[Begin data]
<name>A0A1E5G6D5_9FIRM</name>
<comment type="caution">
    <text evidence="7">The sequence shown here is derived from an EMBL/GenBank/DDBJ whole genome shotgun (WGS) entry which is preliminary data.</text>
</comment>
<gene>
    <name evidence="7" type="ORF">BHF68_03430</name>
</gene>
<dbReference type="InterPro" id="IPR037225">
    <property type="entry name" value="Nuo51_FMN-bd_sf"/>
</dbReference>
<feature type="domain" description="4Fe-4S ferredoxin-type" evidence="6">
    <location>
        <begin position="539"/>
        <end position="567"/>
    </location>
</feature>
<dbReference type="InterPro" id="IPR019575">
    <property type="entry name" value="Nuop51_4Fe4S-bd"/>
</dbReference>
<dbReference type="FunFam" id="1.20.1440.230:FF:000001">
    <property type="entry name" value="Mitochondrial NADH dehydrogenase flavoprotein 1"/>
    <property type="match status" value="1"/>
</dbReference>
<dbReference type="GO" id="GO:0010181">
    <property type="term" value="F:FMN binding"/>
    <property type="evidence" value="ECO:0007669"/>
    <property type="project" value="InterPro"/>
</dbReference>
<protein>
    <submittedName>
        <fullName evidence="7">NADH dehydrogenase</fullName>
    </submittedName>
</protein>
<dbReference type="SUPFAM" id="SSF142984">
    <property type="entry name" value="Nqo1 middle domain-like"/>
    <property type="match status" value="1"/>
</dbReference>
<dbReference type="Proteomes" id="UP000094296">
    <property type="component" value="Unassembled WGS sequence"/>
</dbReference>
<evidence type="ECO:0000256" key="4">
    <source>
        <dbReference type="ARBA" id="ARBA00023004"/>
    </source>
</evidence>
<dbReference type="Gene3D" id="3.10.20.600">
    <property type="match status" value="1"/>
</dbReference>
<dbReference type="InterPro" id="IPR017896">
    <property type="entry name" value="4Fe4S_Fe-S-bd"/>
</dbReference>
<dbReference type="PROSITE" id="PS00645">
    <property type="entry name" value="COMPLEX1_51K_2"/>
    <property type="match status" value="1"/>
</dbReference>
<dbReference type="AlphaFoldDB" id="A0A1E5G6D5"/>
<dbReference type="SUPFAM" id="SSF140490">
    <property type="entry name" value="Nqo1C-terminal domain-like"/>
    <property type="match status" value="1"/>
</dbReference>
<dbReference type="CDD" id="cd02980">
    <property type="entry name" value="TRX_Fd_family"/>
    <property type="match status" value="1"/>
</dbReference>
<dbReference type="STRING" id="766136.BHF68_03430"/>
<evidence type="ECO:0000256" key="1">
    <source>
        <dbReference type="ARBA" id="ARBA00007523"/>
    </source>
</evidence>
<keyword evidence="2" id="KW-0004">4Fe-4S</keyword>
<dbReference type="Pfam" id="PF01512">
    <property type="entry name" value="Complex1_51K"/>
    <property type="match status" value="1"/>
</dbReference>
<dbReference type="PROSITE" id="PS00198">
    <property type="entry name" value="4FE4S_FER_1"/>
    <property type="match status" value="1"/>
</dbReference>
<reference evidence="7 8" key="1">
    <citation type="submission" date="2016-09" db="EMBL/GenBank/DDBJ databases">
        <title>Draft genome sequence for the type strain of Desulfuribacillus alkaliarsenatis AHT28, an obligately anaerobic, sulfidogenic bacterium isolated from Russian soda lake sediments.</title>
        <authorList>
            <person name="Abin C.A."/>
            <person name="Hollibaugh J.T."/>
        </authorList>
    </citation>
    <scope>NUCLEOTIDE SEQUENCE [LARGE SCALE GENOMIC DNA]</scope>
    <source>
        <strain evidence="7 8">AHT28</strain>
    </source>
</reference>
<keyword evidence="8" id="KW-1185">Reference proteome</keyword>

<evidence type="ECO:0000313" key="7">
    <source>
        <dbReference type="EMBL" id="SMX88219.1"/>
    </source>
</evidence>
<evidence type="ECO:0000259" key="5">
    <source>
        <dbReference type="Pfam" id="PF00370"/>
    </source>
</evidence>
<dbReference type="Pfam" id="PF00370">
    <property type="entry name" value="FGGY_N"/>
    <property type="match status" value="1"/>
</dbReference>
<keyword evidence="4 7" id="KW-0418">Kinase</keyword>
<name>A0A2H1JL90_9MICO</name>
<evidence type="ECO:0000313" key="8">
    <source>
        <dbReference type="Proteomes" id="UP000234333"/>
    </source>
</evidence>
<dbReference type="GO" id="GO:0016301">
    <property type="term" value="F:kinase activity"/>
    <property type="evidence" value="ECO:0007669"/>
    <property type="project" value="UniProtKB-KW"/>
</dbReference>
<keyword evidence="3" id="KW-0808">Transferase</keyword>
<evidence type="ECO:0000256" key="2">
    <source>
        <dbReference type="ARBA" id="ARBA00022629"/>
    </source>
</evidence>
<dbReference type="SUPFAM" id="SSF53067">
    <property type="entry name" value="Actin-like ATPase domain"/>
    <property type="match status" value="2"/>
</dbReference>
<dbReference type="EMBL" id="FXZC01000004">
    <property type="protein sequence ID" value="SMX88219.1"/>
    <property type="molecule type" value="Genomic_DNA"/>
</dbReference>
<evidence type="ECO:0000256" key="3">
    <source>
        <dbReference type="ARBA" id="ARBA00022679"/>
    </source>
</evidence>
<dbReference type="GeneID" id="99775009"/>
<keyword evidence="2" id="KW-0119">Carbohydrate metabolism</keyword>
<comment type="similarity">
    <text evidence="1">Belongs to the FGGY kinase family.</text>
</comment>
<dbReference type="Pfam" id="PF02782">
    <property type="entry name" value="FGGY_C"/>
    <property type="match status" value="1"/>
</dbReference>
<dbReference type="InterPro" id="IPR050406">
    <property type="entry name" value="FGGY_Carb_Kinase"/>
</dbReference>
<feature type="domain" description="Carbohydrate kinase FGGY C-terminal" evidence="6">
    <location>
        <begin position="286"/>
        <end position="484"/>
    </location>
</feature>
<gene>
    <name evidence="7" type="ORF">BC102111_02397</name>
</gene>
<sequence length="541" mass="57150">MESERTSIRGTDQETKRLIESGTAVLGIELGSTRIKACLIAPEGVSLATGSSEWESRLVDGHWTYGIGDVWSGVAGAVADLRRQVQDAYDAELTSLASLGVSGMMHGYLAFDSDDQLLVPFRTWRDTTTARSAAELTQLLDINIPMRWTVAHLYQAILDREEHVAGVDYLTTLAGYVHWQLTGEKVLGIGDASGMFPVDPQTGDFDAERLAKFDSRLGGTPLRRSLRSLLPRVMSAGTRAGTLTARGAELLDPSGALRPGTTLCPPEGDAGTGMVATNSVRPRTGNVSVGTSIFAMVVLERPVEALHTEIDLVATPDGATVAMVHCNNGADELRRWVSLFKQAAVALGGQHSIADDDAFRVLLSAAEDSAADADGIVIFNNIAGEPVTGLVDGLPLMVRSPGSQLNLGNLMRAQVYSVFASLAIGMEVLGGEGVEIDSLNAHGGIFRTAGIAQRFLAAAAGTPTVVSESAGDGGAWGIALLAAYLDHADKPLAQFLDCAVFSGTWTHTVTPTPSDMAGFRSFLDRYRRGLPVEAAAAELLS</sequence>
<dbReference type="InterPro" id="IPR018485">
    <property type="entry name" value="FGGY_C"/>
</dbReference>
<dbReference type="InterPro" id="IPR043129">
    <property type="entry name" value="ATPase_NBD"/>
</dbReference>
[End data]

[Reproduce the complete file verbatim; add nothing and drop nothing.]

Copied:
<name>A0A1E5G6D5_9FIRM</name>
<comment type="caution">
    <text evidence="7">The sequence shown here is derived from an EMBL/GenBank/DDBJ whole genome shotgun (WGS) entry which is preliminary data.</text>
</comment>
<gene>
    <name evidence="7" type="ORF">BHF68_03430</name>
</gene>
<dbReference type="InterPro" id="IPR037225">
    <property type="entry name" value="Nuo51_FMN-bd_sf"/>
</dbReference>
<feature type="domain" description="4Fe-4S ferredoxin-type" evidence="6">
    <location>
        <begin position="539"/>
        <end position="567"/>
    </location>
</feature>
<dbReference type="InterPro" id="IPR019575">
    <property type="entry name" value="Nuop51_4Fe4S-bd"/>
</dbReference>
<dbReference type="FunFam" id="1.20.1440.230:FF:000001">
    <property type="entry name" value="Mitochondrial NADH dehydrogenase flavoprotein 1"/>
    <property type="match status" value="1"/>
</dbReference>
<dbReference type="GO" id="GO:0010181">
    <property type="term" value="F:FMN binding"/>
    <property type="evidence" value="ECO:0007669"/>
    <property type="project" value="InterPro"/>
</dbReference>
<protein>
    <submittedName>
        <fullName evidence="7">NADH dehydrogenase</fullName>
    </submittedName>
</protein>
<dbReference type="SUPFAM" id="SSF142984">
    <property type="entry name" value="Nqo1 middle domain-like"/>
    <property type="match status" value="1"/>
</dbReference>
<dbReference type="Proteomes" id="UP000094296">
    <property type="component" value="Unassembled WGS sequence"/>
</dbReference>
<evidence type="ECO:0000256" key="4">
    <source>
        <dbReference type="ARBA" id="ARBA00023004"/>
    </source>
</evidence>
<dbReference type="Gene3D" id="3.10.20.600">
    <property type="match status" value="1"/>
</dbReference>
<dbReference type="InterPro" id="IPR017896">
    <property type="entry name" value="4Fe4S_Fe-S-bd"/>
</dbReference>
<dbReference type="PROSITE" id="PS00645">
    <property type="entry name" value="COMPLEX1_51K_2"/>
    <property type="match status" value="1"/>
</dbReference>
<dbReference type="AlphaFoldDB" id="A0A1E5G6D5"/>
<dbReference type="SUPFAM" id="SSF140490">
    <property type="entry name" value="Nqo1C-terminal domain-like"/>
    <property type="match status" value="1"/>
</dbReference>
<dbReference type="CDD" id="cd02980">
    <property type="entry name" value="TRX_Fd_family"/>
    <property type="match status" value="1"/>
</dbReference>
<dbReference type="STRING" id="766136.BHF68_03430"/>
<evidence type="ECO:0000256" key="1">
    <source>
        <dbReference type="ARBA" id="ARBA00007523"/>
    </source>
</evidence>
<keyword evidence="2" id="KW-0004">4Fe-4S</keyword>
<dbReference type="Pfam" id="PF01512">
    <property type="entry name" value="Complex1_51K"/>
    <property type="match status" value="1"/>
</dbReference>
<dbReference type="PROSITE" id="PS00198">
    <property type="entry name" value="4FE4S_FER_1"/>
    <property type="match status" value="1"/>
</dbReference>
<reference evidence="7 8" key="1">
    <citation type="submission" date="2016-09" db="EMBL/GenBank/DDBJ databases">
        <title>Draft genome sequence for the type strain of Desulfuribacillus alkaliarsenatis AHT28, an obligately anaerobic, sulfidogenic bacterium isolated from Russian soda lake sediments.</title>
        <authorList>
            <person name="Abin C.A."/>
            <person name="Hollibaugh J.T."/>
        </authorList>
    </citation>
    <scope>NUCLEOTIDE SEQUENCE [LARGE SCALE GENOMIC DNA]</scope>
    <source>
        <strain evidence="7 8">AHT28</strain>
    </source>
</reference>
<keyword evidence="8" id="KW-1185">Reference proteome</keyword>

<evidence type="ECO:0000313" key="7">
    <source>
        <dbReference type="EMBL" id="SMX88219.1"/>
    </source>
</evidence>
<evidence type="ECO:0000259" key="5">
    <source>
        <dbReference type="Pfam" id="PF00370"/>
    </source>
</evidence>
<dbReference type="Pfam" id="PF00370">
    <property type="entry name" value="FGGY_N"/>
    <property type="match status" value="1"/>
</dbReference>
<keyword evidence="4 7" id="KW-0418">Kinase</keyword>
<name>A0A2H1JL90_9MICO</name>
<evidence type="ECO:0000313" key="8">
    <source>
        <dbReference type="Proteomes" id="UP000234333"/>
    </source>
</evidence>
<dbReference type="GO" id="GO:0016301">
    <property type="term" value="F:kinase activity"/>
    <property type="evidence" value="ECO:0007669"/>
    <property type="project" value="UniProtKB-KW"/>
</dbReference>
<keyword evidence="3" id="KW-0808">Transferase</keyword>
<evidence type="ECO:0000256" key="2">
    <source>
        <dbReference type="ARBA" id="ARBA00022629"/>
    </source>
</evidence>
<dbReference type="SUPFAM" id="SSF53067">
    <property type="entry name" value="Actin-like ATPase domain"/>
    <property type="match status" value="2"/>
</dbReference>
<dbReference type="EMBL" id="FXZC01000004">
    <property type="protein sequence ID" value="SMX88219.1"/>
    <property type="molecule type" value="Genomic_DNA"/>
</dbReference>
<evidence type="ECO:0000256" key="3">
    <source>
        <dbReference type="ARBA" id="ARBA00022679"/>
    </source>
</evidence>
<dbReference type="GeneID" id="99775009"/>
<keyword evidence="2" id="KW-0119">Carbohydrate metabolism</keyword>
<comment type="similarity">
    <text evidence="1">Belongs to the FGGY kinase family.</text>
</comment>
<dbReference type="Pfam" id="PF02782">
    <property type="entry name" value="FGGY_C"/>
    <property type="match status" value="1"/>
</dbReference>
<dbReference type="InterPro" id="IPR050406">
    <property type="entry name" value="FGGY_Carb_Kinase"/>
</dbReference>
<feature type="domain" description="Carbohydrate kinase FGGY C-terminal" evidence="6">
    <location>
        <begin position="286"/>
        <end position="484"/>
    </location>
</feature>
<gene>
    <name evidence="7" type="ORF">BC102111_02397</name>
</gene>
<sequence length="541" mass="57150">MESERTSIRGTDQETKRLIESGTAVLGIELGSTRIKACLIAPEGVSLATGSSEWESRLVDGHWTYGIGDVWSGVAGAVADLRRQVQDAYDAELTSLASLGVSGMMHGYLAFDSDDQLLVPFRTWRDTTTARSAAELTQLLDINIPMRWTVAHLYQAILDREEHVAGVDYLTTLAGYVHWQLTGEKVLGIGDASGMFPVDPQTGDFDAERLAKFDSRLGGTPLRRSLRSLLPRVMSAGTRAGTLTARGAELLDPSGALRPGTTLCPPEGDAGTGMVATNSVRPRTGNVSVGTSIFAMVVLERPVEALHTEIDLVATPDGATVAMVHCNNGADELRRWVSLFKQAAVALGGQHSIADDDAFRVLLSAAEDSAADADGIVIFNNIAGEPVTGLVDGLPLMVRSPGSQLNLGNLMRAQVYSVFASLAIGMEVLGGEGVEIDSLNAHGGIFRTAGIAQRFLAAAAGTPTVVSESAGDGGAWGIALLAAYLDHADKPLAQFLDCAVFSGTWTHTVTPTPSDMAGFRSFLDRYRRGLPVEAAAAELLS</sequence>
<dbReference type="InterPro" id="IPR018485">
    <property type="entry name" value="FGGY_C"/>
</dbReference>
<dbReference type="InterPro" id="IPR043129">
    <property type="entry name" value="ATPase_NBD"/>
</dbReference>